Howard Jacobson: Laughing ourselves to life

The Navajo celebrate a baby’s first laugh as a rite of passage, a moment in which the baby laughs himself, as it were, out of inchoate babydom and into conscious humanity.

Sign Up

Get the New Statesman's Morning Call email.

If I were to give this essay a title, it would be “Waiting for Calvin”. Not John Calvin the theologian, nor Calvin Klein the fashion designer, but Calvin, a Navajo baby whose first laugh I travelled to Arizona in 1995 to film as part of a series of television programmes I was making about comedy.

It’s a nerve-racking business waiting for a baby to laugh, particularly if you have a camera crew standing by in another state, but Calvin’s laugh was as important to my film as it was to his family and community. The Navajo celebrate a baby’s first laugh as a rite of passage, a moment in which the baby laughs himself, as it were, out of inchoate babydom and into conscious humanity. It’s a wonderful concept and grants a primacy to laughter that we, who probably laugh too automatically and certainly far too much, would do well to think about. If it’s laughter that makes us human, or at least kick-starts the process of our becoming human, what does that say about what being human is?

It is sometimes argued that laughter is what distinguishes us from animals, but not everyone would agree that we have laughter to ourselves. Thomas Mann, for example, wrote an essay about his dog Bashan in which he made a claim for Bashan’s demonstrating many of the signs of mirth. And that’s before we get on to the tricky question of internal laughter – that appreciation of ironical mishap or absurd situation that even in human beings doesn’t always issue in a smile, never mind a laugh. Laughter, we can say, is an act of comprehension – whether immediate or arising out of rumination – but which of us can know for sure how much animals comprehend of what they see and how long they go on thinking about it?

It was a long wait for Calvin, anyway, who wasn’t going to rush things just because we were growing impatient. Maybe he liked inchoate babydom too much to be in any hurry to escape it. It was a faint laugh when at last it happened and the party his family threw to celebrate it was a quiet affair. His grandmother gave a prayer of thanks for her grandson’s first laugh in a low voice, not lifting her eyes to anyone. These were shy people. But I took their diffidence to be significant. It helped explain why they have a first laugh rite and we, who think it’s a virtue to have a bubbly personality, don’t. It means that they feel laughter is more than vivacious noise; that it’s an act of entry, a bridge or portal, and therefore momentous.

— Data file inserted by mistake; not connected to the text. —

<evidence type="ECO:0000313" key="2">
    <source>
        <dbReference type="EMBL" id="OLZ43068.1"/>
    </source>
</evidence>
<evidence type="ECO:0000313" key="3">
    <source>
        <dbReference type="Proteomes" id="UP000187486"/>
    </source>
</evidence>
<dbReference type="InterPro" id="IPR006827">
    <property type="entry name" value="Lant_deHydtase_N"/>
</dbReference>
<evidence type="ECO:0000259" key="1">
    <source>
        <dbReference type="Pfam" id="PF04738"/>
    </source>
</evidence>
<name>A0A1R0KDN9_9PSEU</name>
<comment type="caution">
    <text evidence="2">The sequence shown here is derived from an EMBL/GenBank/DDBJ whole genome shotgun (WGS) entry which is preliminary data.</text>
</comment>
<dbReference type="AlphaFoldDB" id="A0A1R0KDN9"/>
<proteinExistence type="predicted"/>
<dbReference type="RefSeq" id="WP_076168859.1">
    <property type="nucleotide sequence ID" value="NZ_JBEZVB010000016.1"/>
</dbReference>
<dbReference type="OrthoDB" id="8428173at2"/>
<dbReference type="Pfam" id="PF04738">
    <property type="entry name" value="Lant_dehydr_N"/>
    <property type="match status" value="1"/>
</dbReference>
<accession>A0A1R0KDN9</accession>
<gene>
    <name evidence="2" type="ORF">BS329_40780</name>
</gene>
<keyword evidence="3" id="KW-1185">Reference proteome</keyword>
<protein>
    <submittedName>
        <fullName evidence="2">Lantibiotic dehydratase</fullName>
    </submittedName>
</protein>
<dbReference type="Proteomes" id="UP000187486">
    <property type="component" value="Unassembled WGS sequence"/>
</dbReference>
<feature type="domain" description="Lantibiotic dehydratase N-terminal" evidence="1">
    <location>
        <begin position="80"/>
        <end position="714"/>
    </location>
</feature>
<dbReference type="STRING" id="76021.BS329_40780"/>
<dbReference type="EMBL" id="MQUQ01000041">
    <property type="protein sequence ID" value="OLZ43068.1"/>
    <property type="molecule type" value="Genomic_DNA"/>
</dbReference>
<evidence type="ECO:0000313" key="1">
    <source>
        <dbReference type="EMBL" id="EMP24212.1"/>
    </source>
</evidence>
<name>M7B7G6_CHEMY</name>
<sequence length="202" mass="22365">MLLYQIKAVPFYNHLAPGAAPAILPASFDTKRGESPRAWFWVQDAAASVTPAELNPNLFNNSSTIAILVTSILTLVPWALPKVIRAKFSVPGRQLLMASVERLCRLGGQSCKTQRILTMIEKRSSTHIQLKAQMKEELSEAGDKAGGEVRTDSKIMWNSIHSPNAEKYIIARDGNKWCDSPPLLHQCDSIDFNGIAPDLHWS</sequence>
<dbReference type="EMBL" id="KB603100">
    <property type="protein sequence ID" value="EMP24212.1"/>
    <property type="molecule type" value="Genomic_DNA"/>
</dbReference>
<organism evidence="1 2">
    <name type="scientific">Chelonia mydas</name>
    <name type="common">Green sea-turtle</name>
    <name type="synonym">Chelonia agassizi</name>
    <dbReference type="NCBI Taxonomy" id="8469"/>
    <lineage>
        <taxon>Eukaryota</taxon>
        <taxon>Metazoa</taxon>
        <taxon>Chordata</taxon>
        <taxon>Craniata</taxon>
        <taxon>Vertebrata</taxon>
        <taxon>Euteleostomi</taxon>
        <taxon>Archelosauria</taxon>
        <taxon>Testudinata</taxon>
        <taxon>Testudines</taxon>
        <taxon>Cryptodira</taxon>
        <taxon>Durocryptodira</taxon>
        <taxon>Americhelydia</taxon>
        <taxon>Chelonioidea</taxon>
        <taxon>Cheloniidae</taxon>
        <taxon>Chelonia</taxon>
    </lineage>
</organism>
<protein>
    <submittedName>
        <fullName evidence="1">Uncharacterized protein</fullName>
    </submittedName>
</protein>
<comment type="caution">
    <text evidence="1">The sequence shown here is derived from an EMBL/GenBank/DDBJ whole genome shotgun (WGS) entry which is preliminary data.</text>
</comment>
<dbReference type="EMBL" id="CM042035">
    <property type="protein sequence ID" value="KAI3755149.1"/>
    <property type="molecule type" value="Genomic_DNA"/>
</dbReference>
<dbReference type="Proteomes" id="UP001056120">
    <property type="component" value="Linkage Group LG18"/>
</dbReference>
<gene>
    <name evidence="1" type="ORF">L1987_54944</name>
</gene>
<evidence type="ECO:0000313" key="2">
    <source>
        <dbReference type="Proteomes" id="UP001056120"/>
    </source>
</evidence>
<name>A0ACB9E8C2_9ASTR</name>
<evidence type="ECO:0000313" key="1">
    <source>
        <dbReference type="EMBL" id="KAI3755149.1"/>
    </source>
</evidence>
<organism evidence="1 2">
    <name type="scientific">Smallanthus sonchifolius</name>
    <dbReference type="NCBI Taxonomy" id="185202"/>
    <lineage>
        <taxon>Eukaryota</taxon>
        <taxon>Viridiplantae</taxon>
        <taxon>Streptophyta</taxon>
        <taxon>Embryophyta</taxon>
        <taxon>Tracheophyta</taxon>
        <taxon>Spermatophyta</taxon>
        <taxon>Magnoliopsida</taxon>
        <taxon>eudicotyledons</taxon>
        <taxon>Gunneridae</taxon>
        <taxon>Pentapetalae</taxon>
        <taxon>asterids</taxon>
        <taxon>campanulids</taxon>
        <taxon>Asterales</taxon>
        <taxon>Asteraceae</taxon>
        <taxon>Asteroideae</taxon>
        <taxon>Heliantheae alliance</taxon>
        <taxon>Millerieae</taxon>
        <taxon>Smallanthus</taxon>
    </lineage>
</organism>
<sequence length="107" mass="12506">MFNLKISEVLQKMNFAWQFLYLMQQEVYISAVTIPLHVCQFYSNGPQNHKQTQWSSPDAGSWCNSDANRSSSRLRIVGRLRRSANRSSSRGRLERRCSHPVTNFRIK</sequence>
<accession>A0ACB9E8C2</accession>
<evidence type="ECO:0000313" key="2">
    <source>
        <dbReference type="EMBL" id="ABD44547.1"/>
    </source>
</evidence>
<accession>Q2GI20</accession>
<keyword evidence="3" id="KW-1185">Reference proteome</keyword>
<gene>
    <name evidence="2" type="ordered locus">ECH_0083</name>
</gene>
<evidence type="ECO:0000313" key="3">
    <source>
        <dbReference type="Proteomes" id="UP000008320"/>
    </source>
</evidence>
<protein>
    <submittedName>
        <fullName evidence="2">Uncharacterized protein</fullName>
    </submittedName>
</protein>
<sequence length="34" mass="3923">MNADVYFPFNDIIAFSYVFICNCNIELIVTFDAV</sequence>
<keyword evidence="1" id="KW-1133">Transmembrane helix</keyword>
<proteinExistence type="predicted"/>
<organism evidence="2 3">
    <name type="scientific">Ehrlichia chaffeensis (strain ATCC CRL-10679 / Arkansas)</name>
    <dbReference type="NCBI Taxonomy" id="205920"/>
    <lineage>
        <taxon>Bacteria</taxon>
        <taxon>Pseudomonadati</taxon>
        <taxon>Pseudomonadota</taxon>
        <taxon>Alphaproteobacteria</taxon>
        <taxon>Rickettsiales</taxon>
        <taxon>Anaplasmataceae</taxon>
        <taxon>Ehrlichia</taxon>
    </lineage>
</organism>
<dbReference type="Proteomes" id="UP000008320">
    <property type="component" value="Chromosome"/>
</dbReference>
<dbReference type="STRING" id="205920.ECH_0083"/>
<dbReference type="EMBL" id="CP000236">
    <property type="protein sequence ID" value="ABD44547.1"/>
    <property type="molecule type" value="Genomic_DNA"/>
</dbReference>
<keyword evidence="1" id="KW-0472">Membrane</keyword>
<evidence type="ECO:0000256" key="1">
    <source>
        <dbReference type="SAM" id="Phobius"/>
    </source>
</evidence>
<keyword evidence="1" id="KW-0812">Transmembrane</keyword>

I choose to believe that laughter is the portal to creativity, not necessarily in the sense of making things but in the sense of connecting to a world outside the self, in the first instance noticing that there is a world that isn’t you. We tend to think of creativity as self-expression, even self-discovery – making a little pile of something that has our personality stamped on it like the word “Blackpool” through a stick of rock. But if that’s all creativity is, animals are certainly capable of it, whether in the matter of disposing of their waste or in building homes in which to rear their young.

Mean something else by creativity, however, mean going beyond the ego of the creator, mean allowing ourselves to be driven by forces we on occasion don’t even recognise, and we are describing something that truly does define our humanity. We all go a little mystical when it comes to describing the making of art. We talk of inspiration, divine sparks, muses. We recognise, in other words, that when we make art we are not entirely in control, that art issues from places in us, or outside us, that are indifferent to our petty interests, ambitions and beliefs. As Calvin’s first laugh demonstrated, what makes us human is the joy we take in looking out; but even more, what makes us human is the impulse to go on wondering where that joy comes from and accepting that we will never know. 

Howard Jacobson’s novels include “J” (Jonathan Cape, £18.99)

This series is published in association with the “Jeremy Vine” show (BBC Radio 2)

This article first appeared in the 15 October 2014 issue of the New Statesman, Isis can be beaten